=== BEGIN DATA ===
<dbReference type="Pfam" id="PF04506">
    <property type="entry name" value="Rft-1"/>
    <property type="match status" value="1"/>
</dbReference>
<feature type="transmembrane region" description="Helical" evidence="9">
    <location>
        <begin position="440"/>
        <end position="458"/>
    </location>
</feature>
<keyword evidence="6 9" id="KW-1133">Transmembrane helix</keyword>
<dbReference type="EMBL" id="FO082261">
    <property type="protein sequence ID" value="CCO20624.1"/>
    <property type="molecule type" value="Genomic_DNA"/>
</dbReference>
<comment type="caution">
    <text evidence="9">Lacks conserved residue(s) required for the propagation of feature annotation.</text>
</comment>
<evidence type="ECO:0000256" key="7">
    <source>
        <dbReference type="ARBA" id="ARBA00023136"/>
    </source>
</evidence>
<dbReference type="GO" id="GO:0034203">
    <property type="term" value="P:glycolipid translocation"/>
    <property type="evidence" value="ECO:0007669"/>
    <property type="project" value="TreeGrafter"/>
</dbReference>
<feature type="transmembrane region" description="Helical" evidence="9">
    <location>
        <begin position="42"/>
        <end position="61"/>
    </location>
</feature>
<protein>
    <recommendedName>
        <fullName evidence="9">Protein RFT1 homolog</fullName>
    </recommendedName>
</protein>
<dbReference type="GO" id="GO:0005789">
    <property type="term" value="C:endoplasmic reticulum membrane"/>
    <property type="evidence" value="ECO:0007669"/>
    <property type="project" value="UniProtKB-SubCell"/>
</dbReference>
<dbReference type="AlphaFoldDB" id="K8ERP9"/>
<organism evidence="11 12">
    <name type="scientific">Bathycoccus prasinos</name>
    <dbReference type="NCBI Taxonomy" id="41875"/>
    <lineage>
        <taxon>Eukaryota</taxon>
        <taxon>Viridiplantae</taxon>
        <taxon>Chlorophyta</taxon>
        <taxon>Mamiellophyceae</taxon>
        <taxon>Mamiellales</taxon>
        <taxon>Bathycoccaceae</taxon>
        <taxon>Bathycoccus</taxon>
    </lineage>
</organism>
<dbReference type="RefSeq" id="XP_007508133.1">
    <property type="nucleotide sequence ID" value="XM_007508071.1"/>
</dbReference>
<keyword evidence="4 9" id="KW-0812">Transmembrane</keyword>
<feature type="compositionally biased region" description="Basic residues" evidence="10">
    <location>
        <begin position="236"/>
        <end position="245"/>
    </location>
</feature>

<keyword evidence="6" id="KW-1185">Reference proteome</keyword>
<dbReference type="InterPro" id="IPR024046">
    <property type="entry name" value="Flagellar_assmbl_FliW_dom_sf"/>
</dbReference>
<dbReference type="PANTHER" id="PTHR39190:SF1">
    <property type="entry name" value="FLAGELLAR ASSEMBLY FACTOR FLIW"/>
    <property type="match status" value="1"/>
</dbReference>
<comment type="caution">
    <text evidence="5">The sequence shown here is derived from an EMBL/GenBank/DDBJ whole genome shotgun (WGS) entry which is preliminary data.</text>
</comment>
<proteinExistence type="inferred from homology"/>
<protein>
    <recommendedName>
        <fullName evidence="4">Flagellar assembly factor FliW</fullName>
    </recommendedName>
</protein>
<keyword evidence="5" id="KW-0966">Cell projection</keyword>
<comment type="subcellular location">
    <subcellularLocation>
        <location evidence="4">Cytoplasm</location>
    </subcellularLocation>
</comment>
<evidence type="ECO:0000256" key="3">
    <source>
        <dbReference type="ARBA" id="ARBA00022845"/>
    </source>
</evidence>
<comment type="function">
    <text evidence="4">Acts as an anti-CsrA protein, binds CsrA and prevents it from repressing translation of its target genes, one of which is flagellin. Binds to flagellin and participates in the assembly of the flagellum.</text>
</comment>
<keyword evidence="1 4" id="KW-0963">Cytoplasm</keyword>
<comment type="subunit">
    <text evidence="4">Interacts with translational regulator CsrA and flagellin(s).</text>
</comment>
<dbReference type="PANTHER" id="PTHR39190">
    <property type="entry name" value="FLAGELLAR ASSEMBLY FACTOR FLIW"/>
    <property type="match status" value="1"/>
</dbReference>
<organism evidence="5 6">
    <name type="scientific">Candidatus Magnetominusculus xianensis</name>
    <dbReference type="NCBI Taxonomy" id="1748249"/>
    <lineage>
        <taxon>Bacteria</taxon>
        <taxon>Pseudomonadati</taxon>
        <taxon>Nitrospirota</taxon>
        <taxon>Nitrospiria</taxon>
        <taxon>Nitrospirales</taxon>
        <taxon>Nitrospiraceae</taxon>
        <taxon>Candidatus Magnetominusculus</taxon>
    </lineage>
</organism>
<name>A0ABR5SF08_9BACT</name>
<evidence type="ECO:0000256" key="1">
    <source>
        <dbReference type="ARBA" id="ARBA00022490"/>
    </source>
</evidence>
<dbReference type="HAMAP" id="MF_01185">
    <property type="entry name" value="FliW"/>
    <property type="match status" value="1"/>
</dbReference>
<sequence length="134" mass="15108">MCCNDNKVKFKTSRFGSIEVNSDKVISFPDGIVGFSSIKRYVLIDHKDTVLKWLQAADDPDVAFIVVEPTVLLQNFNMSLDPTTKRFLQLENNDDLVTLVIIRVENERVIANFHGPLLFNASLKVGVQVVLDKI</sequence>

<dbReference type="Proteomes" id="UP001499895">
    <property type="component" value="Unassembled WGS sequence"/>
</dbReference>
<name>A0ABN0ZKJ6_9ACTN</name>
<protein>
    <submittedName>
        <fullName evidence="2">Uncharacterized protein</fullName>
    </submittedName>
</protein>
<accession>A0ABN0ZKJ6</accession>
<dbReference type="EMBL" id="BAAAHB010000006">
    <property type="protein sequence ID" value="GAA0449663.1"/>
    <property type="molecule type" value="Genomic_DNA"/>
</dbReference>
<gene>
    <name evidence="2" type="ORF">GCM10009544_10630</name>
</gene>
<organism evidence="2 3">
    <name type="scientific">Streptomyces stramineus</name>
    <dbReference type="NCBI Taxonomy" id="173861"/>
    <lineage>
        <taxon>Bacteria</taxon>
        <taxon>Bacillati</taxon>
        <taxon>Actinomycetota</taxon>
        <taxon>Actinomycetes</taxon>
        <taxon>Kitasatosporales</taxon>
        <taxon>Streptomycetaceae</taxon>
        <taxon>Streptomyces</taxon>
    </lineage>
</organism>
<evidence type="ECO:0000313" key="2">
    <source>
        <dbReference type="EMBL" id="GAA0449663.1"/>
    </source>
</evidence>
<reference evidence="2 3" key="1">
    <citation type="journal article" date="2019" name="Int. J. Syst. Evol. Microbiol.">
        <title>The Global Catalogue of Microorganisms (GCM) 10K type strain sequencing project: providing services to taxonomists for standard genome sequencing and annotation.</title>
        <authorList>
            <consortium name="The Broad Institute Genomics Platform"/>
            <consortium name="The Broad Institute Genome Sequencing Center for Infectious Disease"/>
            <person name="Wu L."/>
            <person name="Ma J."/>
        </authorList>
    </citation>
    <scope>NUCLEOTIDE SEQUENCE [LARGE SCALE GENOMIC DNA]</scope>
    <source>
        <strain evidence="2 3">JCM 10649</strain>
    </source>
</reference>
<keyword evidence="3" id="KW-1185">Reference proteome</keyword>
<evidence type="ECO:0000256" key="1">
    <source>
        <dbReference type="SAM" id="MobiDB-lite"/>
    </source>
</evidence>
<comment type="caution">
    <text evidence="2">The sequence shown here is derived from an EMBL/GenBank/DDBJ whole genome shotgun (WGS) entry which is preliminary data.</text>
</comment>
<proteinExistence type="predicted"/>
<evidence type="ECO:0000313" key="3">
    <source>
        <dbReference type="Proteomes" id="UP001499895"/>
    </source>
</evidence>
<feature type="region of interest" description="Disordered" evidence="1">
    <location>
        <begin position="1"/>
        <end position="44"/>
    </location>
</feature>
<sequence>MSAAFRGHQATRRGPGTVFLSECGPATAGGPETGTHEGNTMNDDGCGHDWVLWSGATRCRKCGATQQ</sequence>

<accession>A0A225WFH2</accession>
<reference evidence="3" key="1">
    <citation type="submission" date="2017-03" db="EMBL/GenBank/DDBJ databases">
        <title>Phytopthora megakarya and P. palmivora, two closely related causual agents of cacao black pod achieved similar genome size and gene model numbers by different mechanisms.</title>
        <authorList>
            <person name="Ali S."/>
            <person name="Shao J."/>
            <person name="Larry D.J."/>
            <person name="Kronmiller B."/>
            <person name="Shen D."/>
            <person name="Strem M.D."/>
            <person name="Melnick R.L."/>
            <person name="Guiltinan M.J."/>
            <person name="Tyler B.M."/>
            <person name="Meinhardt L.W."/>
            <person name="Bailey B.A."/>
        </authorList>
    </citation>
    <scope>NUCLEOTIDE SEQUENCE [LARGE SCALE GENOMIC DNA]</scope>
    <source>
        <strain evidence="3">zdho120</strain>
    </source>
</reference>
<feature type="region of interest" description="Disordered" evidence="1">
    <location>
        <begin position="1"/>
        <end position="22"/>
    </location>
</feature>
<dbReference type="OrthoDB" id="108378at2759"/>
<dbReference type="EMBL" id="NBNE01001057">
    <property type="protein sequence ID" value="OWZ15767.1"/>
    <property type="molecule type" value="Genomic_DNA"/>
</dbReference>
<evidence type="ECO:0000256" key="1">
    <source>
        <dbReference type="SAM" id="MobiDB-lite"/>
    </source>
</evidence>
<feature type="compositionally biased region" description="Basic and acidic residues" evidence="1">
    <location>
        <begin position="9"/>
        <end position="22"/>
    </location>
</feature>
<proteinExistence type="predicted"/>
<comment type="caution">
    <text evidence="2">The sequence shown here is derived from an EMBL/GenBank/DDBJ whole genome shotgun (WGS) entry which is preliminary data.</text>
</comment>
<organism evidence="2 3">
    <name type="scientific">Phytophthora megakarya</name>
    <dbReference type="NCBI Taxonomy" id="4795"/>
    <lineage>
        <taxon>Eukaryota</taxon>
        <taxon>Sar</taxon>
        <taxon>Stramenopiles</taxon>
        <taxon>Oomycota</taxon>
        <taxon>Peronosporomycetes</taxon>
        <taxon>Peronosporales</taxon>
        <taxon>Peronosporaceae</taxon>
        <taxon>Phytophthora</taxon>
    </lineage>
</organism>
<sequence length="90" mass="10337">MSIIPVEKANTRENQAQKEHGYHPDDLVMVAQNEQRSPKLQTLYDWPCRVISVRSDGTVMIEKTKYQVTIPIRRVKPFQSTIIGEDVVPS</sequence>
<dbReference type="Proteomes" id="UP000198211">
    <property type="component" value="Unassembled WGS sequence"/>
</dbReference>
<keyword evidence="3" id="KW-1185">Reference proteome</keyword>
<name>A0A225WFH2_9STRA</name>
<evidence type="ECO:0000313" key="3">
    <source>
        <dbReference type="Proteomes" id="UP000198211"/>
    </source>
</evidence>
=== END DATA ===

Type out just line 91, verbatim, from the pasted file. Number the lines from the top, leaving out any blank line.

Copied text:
</comment>